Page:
The usurper charge has more recently been embodied by the "birthers" like Donald Trump who have insisted that the first African-American President wasn't born in the US and is therefore ineligible to be President.

Adorno quotes an accountant in their study who:

... states quite clearly and in fairly objective terms the contradiction which seems at the hub of anti-Roosevelt sentiment:

Subject did not like Roosevelt because of WP A. It creates a class of lazy people who would rather get $20 a week than work. She feels that Roosevelt did not accomplish what he set out to do - raise the standard of the poorer classes.
The conceptions of communist, internationalist, and war-monger are close to another one previously mentioned-that of the snob. Just as the fascist agitator persistently mixes up radicals and bankers, claiming that the latter financed the revolution and that the former seek financial gains, the contradictory ideas of an ultraleftist and an exclusive person alienated from the people are brought together by anti-Roosevelt sentiment. One may venture the hypothesis that the ultimate content of both objections is the same: the resentment of the frustrated middle-class person against those who represent the idea of happiness, be it by wanting other people-even the "lazy ones" - to be happy, be it that they are enjoying life themselves. This irrationality can be grasped better on the level of personality than on that of ideology. [my emphasis]

Obviously, the rage of Republicans against the lazy is a favorite topic of conservation and of campaign appeals to "individual responsibility."

Adorno also notes the wide latitude that foreign policy gives leaders to offer a focus for expressing aggression and rage:

During the last several years all the propaganda machinery of the country has been devoted to promoting anticommunist feeling in the sense of an irrational "scare" and there are probably not many people, except followers of the "party line," who have been able to resist the incessant ideological pressure. At the same time, during the past two or three years it may have become more "conventional" to be overtly opposed to anti-Semitism, if the large number of magazine articles, books, and films with wide circulation can be regarded as symptomatic of a trend. The underlying character structure has little bearing on such fluctuations. If they could be ascertained, they would demonstrate the extreme importance of propaganda in political matters. Propaganda, when directed to the antidemocratic potential in the people, determines to a large extent the choice of the social objects of psychological aggressiveness. (p. 726) [my emphasis]
The pseudoconservatives of the postwar period still showed signs of prewar Isolationism. Hofstadter wrote of the pseudocon, "He is the most bitter of all our citizens about our involvement in the wars of the past, but seems the least concerned about avoiding the next one."

But the underlying nationalist belligerence was still there. The "libertarian" trend represented most prominently by Baby Doc Paul today has a similar posture. Baby Doc is critical of aspects US war policy. But he wants to bomb ISIS anyway.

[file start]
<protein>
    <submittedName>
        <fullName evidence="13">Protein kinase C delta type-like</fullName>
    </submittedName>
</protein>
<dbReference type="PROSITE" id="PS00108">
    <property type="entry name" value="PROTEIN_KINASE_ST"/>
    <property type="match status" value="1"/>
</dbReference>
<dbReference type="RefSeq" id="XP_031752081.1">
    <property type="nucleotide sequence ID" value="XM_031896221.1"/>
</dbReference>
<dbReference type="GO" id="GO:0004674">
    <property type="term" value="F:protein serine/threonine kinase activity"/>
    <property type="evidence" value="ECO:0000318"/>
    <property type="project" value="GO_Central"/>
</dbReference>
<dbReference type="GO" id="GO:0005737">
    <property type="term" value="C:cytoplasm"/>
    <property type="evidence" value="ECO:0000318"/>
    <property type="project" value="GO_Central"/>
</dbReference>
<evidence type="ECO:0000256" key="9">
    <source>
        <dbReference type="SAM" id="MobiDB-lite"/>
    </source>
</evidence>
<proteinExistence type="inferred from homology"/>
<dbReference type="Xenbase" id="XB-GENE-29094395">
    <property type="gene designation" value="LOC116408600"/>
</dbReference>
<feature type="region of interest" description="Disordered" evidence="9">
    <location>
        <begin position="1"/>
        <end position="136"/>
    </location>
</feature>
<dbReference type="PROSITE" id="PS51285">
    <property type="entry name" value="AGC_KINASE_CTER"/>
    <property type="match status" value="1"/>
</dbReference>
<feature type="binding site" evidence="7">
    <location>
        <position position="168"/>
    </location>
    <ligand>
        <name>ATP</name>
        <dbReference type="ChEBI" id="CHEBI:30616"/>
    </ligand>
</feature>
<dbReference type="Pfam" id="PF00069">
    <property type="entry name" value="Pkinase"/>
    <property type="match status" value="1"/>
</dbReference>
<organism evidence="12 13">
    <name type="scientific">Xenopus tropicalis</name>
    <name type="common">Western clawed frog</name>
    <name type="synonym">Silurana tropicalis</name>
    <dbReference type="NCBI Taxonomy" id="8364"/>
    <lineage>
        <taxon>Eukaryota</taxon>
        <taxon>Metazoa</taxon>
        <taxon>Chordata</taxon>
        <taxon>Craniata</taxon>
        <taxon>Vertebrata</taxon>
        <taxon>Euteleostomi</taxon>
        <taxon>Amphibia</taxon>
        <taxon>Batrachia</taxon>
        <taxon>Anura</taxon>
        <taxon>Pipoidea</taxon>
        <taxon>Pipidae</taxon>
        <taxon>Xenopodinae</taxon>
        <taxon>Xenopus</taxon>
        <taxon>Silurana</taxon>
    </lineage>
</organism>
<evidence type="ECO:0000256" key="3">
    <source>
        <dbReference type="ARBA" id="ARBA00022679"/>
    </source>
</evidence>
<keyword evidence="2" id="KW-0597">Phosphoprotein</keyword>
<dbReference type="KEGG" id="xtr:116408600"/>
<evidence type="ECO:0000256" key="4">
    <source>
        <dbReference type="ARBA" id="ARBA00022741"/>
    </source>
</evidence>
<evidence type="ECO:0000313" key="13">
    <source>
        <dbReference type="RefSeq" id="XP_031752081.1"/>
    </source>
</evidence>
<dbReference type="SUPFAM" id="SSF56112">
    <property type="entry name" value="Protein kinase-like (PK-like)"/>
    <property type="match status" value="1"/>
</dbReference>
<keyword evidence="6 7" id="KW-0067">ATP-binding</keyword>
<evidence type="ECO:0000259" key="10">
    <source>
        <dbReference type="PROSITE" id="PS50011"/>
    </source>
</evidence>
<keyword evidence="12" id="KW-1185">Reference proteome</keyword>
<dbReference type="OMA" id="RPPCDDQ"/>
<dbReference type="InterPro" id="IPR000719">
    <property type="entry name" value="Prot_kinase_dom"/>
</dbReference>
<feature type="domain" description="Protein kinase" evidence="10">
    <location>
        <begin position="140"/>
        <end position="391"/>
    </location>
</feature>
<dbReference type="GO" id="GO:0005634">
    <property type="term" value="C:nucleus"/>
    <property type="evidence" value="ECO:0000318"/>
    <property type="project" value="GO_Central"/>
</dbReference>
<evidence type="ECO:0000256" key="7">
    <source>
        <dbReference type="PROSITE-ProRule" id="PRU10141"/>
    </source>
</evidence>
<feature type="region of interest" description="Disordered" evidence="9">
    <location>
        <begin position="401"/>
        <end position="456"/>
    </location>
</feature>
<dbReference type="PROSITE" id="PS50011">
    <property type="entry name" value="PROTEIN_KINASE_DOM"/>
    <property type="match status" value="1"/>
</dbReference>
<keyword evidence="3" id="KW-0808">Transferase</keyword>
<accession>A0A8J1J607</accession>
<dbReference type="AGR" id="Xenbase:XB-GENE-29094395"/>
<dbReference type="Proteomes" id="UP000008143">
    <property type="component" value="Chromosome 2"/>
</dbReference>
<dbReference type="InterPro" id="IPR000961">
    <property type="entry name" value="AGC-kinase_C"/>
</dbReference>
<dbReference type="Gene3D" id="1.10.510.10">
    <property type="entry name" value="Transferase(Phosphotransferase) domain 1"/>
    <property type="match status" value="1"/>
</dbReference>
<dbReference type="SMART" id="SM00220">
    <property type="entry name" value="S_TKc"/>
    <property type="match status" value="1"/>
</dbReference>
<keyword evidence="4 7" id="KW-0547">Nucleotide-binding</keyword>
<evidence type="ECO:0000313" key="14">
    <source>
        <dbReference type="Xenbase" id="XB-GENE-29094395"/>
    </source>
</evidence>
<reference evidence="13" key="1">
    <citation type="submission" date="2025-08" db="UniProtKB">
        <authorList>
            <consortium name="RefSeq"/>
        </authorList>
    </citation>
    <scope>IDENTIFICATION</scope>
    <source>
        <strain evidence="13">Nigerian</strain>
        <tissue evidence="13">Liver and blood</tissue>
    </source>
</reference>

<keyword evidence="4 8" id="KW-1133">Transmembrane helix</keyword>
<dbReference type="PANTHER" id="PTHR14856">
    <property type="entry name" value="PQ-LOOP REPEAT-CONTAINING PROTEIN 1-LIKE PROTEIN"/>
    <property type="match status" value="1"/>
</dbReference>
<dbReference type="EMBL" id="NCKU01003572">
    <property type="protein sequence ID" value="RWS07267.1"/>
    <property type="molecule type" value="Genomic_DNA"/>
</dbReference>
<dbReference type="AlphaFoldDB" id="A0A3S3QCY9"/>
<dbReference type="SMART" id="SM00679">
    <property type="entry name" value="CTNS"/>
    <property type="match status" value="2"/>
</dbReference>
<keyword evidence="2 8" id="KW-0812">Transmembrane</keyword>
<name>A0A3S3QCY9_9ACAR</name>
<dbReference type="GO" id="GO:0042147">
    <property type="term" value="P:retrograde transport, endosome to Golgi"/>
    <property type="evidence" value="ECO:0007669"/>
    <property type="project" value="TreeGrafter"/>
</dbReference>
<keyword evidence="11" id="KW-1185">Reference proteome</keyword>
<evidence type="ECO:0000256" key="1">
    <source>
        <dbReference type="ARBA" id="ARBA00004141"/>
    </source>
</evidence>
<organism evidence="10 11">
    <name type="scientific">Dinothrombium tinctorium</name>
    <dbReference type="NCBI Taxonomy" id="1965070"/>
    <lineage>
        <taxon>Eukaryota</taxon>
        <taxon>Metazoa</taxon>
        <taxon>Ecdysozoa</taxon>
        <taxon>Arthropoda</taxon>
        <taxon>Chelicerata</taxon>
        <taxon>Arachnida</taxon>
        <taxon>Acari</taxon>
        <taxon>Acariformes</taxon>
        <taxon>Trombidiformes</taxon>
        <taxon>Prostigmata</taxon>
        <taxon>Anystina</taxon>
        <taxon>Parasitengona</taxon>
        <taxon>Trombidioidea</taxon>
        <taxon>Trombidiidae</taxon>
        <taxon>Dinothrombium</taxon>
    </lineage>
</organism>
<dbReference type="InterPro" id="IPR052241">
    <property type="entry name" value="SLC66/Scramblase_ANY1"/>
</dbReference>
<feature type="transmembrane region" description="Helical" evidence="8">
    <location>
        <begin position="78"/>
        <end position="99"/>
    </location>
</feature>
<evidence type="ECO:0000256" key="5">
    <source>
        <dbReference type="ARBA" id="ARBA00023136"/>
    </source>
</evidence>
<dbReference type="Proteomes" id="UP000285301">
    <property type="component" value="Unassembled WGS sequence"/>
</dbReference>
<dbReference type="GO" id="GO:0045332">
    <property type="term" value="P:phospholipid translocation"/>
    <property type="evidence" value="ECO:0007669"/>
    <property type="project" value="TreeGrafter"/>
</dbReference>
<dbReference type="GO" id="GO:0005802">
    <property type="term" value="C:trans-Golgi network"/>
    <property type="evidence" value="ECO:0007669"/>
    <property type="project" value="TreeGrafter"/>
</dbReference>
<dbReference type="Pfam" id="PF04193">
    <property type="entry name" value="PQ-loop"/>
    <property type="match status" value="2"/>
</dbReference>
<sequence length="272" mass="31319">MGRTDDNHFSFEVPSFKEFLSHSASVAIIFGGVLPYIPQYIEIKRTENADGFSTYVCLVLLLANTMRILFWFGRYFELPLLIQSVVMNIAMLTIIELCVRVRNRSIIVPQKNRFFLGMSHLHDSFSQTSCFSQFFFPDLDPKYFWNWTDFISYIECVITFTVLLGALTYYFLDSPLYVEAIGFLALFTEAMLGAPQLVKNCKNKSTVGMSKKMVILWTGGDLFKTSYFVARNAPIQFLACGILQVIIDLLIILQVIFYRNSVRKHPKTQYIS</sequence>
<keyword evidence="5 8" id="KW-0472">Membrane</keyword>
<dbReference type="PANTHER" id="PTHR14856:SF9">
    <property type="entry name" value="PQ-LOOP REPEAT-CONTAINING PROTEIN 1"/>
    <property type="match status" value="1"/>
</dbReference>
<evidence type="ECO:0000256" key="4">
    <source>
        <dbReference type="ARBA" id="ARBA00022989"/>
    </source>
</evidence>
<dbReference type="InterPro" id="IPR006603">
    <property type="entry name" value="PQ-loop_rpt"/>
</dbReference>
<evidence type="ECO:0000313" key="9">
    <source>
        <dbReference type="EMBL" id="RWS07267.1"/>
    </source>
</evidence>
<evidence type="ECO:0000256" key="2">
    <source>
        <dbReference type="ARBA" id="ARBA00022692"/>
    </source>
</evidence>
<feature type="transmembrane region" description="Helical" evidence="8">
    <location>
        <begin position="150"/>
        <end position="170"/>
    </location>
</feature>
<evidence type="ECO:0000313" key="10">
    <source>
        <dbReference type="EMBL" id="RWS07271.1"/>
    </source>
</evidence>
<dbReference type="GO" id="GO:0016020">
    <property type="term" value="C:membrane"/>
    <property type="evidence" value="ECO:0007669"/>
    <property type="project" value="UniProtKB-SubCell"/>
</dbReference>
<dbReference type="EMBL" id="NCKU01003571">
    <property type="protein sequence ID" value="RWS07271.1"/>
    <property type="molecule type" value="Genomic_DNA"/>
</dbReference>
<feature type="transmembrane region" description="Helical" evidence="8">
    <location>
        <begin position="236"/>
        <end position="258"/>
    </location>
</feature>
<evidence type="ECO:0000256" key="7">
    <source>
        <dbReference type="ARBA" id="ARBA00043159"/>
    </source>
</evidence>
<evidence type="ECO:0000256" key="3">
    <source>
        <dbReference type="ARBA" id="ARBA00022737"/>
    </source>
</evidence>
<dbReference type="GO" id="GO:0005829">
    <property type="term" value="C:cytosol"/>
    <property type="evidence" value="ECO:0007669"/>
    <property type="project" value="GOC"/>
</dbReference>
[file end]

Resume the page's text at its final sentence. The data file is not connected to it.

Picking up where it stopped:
Least surprising of all to those familiar with American politics is that subjects scoring high on the authoritarianism scale also expressed a higher intensity of white racism against blacks. This is from the chapter by William Morrow, Criminality and Antidemocratic Trends: A Study of Prison Inmates:

In the interviews, the principal traits ascribed to Negroes by high scorers are uninhibited sexuality, "laziness," "dirtiness," crude aggression, asocial acquisitiveness (petty thievery), pathological (infantile) lying, and exhibitionism. In a word, Negroes are held to be characterized by "untamed instincts," which keep them "primitive" and "childish." This imagery is partly expressed in questionnaire Item p: Negroes are "lazy, ignorant, and without self-control."

The most conventional of the prejudiced interviewees, Robert, summarizes this idea in general terms: "They have more of a primitive nature ... just want to exist as the cannibal type of man." The fascists tend to be more picturesque: "They're very closely linked with the jungle. They're built for it" (Floyd). Or, Negroes "originated from the apes" (Buck), and are "still half-African savage, no matter how dressed up they get" (Adrian).

Digby in Untitled Hullabaloo 08/06/2015 comments on the importance of race for the authoritarian base voters of today's Republican Party:

For all the blabber about Trump being the avatar of "tell-it-like-it-is", anti-Washington fervor, they [Republican base voters] really just love him for articulating their hatred for people who don't look and sound like them. That's what powers right wing populism, here and elsewhere. Sure they are against Big Gummint and bailouts etc. But mostly they just hate foreigners and African Americans taking things they don't deserve.

Regular Republican elites are nervous about all this because they can see the demographic problem they face nationally if large numbers of young American Latinos come to identify as Democrats and see Republicans as their enemies. (Party ID tends not to change.) It wouldn't last forever but it's likely to be a problem for quite some time, particularly since Mexican and Central American migration is different than earlier waves of immigration. It's always there. [my emphasis]